Sunday, December 17, 2017

Favorite Albums of 2017

10. Ctrl by SZA

With personal tales of conflict, sexcapades, and self-loathing, SZA doesn't seem to have it all figured out as her debut album unfolds. And as a coming of age record, Ctrl is striking in the sense that SZA never does figure life out by the end: "Only know fear. That's me, Ms. 20-Something. Ain't got nothin', runnin' from love," she sings on the album's acoustic finale. It doesn't hurt, of course, that her malleable voice navigates well through her soundscapes, which color a bit outside the lines of the typical R&B artist's template, and that the album doesn't have any shortages of solid grooves or melodies. But what really drives this record home is the young woman at the center of it all: SZA, a charismatic, honest woman who isn't afraid to splatter herself, her insecurities, her mistakes, and her secrets across a damn fine record. (Read the full review.)

9. Crawl Space by Tei Shi

Capturing the essence of the narrow, dank space Tei Shi often visited at night as a child to combat her fear of the dark, Crawl Space is an echoing pop record adorned with mysterious shrieks and extraneous spurts of energy. Insulated by a cloak of anonymity within the darkness, her ambient dreams and disruptive tendencies clash unabashedly, translating into a schizophrenic, albeit revealing and enjoyable, product of experimentation. Although her voice and demeanor were shrouded in reverberation and behind a wall of blaring synthesizers on past extended plays, they take command and become the guiding forces to hone a consistent vision on her debut record – an eccentric, honest vision from an artist who just conquered all of her fears in one zealous swish. (Read the full review.)

8. Lovers by Anna of the North

It may be easy to write off Anna of the North as purely an aesthetics act, capitalizing on viral appeal for sharp cinematography and living in a world colored in pastel pink and baby blue. While that may have been a more accurate description in the days of "Sway," the disjointed breakthrough track recorded on GarageBand, today's Anna of the North has a clearer trajectory. They've found their place along the musical spectrum, nixing their initial nods toward hip-hop for feathery synthpop. Now to be considered the formal introduction to the duo, Lovers is a focused ten-track outfit with the sounds and substance to captivate. (Read the full review.)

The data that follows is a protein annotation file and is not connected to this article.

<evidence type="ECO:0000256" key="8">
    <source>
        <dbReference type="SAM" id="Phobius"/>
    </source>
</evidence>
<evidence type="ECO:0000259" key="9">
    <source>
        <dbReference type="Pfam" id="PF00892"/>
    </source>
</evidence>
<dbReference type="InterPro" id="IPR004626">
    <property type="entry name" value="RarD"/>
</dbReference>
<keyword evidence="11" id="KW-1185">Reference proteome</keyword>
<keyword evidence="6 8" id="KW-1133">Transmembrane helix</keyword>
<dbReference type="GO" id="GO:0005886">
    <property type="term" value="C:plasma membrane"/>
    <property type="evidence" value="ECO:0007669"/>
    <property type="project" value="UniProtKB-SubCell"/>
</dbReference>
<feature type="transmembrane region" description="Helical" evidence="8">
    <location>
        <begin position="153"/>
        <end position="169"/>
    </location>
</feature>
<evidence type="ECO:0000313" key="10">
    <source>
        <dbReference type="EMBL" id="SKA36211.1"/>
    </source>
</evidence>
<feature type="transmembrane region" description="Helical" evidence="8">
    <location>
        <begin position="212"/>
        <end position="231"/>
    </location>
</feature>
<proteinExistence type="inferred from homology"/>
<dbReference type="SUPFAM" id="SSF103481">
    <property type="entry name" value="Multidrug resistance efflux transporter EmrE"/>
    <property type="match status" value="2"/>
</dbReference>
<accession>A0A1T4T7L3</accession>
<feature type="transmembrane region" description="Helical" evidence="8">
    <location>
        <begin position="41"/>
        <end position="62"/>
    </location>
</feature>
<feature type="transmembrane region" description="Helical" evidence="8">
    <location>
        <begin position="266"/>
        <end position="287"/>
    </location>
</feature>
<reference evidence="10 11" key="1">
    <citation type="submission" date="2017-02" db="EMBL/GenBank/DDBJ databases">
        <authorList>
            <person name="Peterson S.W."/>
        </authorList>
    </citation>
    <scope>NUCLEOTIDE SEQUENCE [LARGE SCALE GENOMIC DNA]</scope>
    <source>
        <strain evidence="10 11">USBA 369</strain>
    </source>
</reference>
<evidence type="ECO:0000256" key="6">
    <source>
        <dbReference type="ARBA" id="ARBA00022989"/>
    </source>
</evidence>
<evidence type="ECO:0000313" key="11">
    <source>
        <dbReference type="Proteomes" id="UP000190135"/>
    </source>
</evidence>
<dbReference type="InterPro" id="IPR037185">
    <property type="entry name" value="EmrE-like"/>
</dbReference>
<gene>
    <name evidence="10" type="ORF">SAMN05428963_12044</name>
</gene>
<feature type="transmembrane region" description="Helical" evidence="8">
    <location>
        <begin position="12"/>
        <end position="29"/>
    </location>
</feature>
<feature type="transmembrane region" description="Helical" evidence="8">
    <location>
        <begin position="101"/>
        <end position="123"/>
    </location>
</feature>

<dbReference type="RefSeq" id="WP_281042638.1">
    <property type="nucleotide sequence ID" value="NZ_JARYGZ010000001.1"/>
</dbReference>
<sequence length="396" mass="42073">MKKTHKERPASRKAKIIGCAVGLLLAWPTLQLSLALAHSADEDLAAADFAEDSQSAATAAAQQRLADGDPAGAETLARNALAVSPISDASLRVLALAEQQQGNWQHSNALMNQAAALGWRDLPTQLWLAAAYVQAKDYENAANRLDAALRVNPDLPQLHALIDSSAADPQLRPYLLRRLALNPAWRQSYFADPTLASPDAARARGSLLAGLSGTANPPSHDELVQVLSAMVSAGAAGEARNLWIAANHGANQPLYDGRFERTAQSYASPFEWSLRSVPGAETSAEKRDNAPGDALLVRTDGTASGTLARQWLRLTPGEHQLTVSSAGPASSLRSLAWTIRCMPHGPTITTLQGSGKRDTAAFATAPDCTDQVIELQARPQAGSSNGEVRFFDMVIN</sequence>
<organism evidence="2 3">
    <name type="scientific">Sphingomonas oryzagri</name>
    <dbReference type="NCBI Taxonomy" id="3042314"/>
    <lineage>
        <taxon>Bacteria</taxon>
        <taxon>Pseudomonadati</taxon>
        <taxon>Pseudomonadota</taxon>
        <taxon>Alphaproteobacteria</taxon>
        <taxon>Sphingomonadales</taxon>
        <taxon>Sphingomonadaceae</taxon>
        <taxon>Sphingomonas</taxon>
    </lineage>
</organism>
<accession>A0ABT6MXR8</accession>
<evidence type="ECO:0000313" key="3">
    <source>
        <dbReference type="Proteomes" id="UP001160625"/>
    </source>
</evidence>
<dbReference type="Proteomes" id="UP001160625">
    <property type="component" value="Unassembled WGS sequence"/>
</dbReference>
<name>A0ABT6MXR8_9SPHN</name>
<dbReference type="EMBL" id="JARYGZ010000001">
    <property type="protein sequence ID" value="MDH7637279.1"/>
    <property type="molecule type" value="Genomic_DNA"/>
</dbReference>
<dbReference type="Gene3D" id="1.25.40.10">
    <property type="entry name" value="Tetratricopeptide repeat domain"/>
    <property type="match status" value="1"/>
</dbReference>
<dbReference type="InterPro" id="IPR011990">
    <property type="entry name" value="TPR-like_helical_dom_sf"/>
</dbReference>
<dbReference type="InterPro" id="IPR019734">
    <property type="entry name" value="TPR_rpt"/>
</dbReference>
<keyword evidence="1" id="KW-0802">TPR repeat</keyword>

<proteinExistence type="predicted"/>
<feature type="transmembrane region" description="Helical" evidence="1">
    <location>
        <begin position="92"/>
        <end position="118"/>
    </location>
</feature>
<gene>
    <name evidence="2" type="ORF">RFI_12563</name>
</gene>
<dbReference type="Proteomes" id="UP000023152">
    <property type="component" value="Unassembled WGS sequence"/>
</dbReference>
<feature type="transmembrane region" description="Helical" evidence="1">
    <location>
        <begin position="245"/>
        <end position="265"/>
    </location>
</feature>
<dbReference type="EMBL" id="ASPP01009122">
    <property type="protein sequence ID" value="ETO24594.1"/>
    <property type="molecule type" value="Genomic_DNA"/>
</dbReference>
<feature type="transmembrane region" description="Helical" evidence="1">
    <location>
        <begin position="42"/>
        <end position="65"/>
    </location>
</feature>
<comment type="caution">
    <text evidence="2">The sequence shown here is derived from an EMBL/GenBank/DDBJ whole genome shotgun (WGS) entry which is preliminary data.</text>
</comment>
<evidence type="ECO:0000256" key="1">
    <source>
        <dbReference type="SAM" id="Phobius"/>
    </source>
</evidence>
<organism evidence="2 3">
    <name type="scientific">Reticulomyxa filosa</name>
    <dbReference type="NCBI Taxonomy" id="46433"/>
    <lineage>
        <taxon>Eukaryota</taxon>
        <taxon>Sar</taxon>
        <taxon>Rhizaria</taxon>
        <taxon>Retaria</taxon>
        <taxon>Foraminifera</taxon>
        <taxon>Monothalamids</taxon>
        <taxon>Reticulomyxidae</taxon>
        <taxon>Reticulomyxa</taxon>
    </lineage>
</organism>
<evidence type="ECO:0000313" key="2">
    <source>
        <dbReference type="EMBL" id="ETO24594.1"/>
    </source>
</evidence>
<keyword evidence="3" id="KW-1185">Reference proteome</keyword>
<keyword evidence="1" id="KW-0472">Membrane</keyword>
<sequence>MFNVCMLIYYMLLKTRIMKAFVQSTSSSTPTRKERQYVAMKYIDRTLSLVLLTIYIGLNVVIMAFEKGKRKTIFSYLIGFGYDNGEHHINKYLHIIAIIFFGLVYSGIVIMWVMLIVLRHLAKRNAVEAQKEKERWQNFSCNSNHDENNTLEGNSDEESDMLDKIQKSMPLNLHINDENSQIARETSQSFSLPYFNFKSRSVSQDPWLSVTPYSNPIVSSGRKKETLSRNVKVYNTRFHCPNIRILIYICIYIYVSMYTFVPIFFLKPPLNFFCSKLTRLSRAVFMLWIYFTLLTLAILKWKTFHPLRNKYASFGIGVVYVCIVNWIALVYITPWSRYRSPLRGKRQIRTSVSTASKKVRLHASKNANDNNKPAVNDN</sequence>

7. Truth is a Beautiful Thing by London Grammar

When at their best, the members of London Grammar sound as if they make music while driving westward at dusk, forever chasing the radiant glow of the sun from under the impending cloak of night. A dark desperation looms over the trio's lyrics, but muggy undertones linger from the heat of the day, melting some of lead vocalist Hannah Reid's stern vocal impact. While the trio's debut operated on the successful creation of moods and vibes, their sophomore record, Truth is a Beautiful Thing, takes a more anthemic approach. The resulting product is a captivating record with stronger melodies that better exercise the skills of the dominating vocalist who delivers them. (Read the full review.)

6. Dua Lipa by Dua Lipa

With her eponymous debut album, Dua Lipa declares herself a conscious pop artist. She delivered a standard pop album in many aspects, ignoring the pressures of cohesiveness and albumwide storytelling. And spare perhaps a faulty moment of judgement when she thought it was a good idea to give a song the trendy acronym title "IDGAF," her unrestrained creativity doesn't lead her down any disastrous avenues. But more importantly, she proves to be a very human artist, with an alluring debut album that mirrors not only her musical interests that encompass every star and moon of the pop music universe, but also her exploration as to her place within that universe. She may not have found the answer to the latter just yet, but at least she knows that there are good chances that she could stick the landing no matter which way she jumps. (Read the full review.)